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Arnab Biswas, Indian Professional Accountant and Lifestyle Blogger

Updated: Mar 1, 2021

Arnab is a professional accountant and a lifestyle blogger. He was born and brought up in Kolkata and raised in an orthodox environment. His mother being a single parent was overtly conscious of raising him with correct values and when he later came out as a gay person, she was quite shocked. Eventually she became Arnab's biggest pillar of support.

The repeated discrimination and harassment owing to gender identity made him realise that the problem is not really skin deep but soul deep. This led him to start blogging about LGBTI issues in India, and he gained huge popularity over the years because he gave the marginalised a voice -

"I did not really do anything extraordinary, but I became vocal of the issues faced by any member of the community on a day to day basis and refused to give up."


When did you have that “a-ha” moment and realise you were different?

I realised quite early on. I was attracted to other boys when I was in 9th standard and I could understand I am reacting in a different way compared to others. While most of them were interested in girls I was not. There were classmates whose proximity would make me feel good. I tried making girl friends just to fit in, but eventually gave up.

How would you describe your experience of coming out?

I came out first to my mother. It was dramatic, because she had no clue about the existence of this community and my coming out gave her the opportunity to blame my then boyfriend. She not only thought him as the external influence, I was also taken to a child specialist to find cure. Astrologer was consulted and I was also outed to the entire joint family. Things got better soon, because she was unaware, not cruel. She started reading and soon realised that she has to be understanding and open minded.

Coming out is a continuous process in India. Every time you meet someone, the expectations are stereotypical. Neighbours, relatives, gym mates , colleagues everyone expects you to have a wife unless you are out and vocal. It can get depressing unless you have accepteyourself and proud about your own identity. Now a days I don’t really come out but expect the other person to be accepting when I talk about my regular life. No wonder this leads to shocks and multiple irrelevant questions.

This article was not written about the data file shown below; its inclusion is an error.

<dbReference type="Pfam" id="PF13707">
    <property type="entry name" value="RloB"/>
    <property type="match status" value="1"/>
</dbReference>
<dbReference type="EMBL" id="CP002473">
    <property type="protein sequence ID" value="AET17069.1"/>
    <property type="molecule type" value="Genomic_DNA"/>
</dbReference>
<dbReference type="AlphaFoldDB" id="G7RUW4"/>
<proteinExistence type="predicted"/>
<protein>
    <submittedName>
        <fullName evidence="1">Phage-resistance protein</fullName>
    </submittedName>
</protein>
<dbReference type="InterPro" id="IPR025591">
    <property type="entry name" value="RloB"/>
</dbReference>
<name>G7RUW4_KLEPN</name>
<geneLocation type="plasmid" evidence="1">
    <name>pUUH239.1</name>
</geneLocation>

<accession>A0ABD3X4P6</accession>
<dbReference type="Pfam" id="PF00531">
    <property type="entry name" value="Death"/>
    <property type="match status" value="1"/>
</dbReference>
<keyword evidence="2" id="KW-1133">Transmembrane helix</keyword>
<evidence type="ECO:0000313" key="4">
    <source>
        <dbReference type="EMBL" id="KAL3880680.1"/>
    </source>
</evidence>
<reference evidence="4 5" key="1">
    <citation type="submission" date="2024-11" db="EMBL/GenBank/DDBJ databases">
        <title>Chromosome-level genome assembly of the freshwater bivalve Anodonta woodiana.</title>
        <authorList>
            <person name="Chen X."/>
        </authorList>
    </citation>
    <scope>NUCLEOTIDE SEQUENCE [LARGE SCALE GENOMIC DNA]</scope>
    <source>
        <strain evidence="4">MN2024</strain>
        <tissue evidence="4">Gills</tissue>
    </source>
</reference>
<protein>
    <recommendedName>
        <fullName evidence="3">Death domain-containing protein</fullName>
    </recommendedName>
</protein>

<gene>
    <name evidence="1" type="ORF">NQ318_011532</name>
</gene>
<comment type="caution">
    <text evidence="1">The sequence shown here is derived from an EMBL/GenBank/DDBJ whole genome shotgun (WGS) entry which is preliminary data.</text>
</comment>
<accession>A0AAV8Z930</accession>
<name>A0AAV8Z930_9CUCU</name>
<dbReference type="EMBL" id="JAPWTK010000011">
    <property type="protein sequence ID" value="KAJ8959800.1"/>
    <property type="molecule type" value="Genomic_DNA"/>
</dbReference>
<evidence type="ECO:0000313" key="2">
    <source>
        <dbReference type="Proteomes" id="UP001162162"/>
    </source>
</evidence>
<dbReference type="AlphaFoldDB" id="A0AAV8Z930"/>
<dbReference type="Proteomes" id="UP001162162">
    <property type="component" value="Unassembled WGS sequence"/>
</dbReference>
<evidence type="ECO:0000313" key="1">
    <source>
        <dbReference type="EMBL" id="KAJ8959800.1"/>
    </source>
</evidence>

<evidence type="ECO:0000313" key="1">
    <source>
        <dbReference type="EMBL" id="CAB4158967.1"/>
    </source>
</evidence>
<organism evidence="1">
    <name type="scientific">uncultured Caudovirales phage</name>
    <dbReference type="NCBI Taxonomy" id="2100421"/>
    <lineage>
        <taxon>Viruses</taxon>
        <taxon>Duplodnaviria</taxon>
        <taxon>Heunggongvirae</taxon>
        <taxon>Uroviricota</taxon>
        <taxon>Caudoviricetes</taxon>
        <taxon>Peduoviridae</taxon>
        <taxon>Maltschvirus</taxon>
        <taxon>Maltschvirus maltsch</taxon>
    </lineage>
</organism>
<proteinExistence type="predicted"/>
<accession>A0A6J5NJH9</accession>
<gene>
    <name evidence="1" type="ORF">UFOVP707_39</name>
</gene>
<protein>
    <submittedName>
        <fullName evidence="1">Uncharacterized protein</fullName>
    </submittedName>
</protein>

How did your childhood and family background impact both the timing and the way you came out?

My mother is a single parent as my father expired a month after my birth. She told me my coming out was the second biggest shock of her life. No child wants to see their parents sad. This definitely made me extremely depressed and lonely.

I come from an orthodox joint family in Kolkata. The only saviour was they are all well read and educated. Initially it was tough for them to accept , but they didnot really become offensive. They would ask loads of questions and expected me to marry over time as they thought this as “passing phase”

I came out in 2003, in a country like India where talking sex is a taboo, imagine the reactions when I came out as a gay person. There were gossips, side talks etc. I probably would have not come out that early if my mother didnot raise questions about my proximity with my the then boyfriend. I came out because I couldn’t live a lie.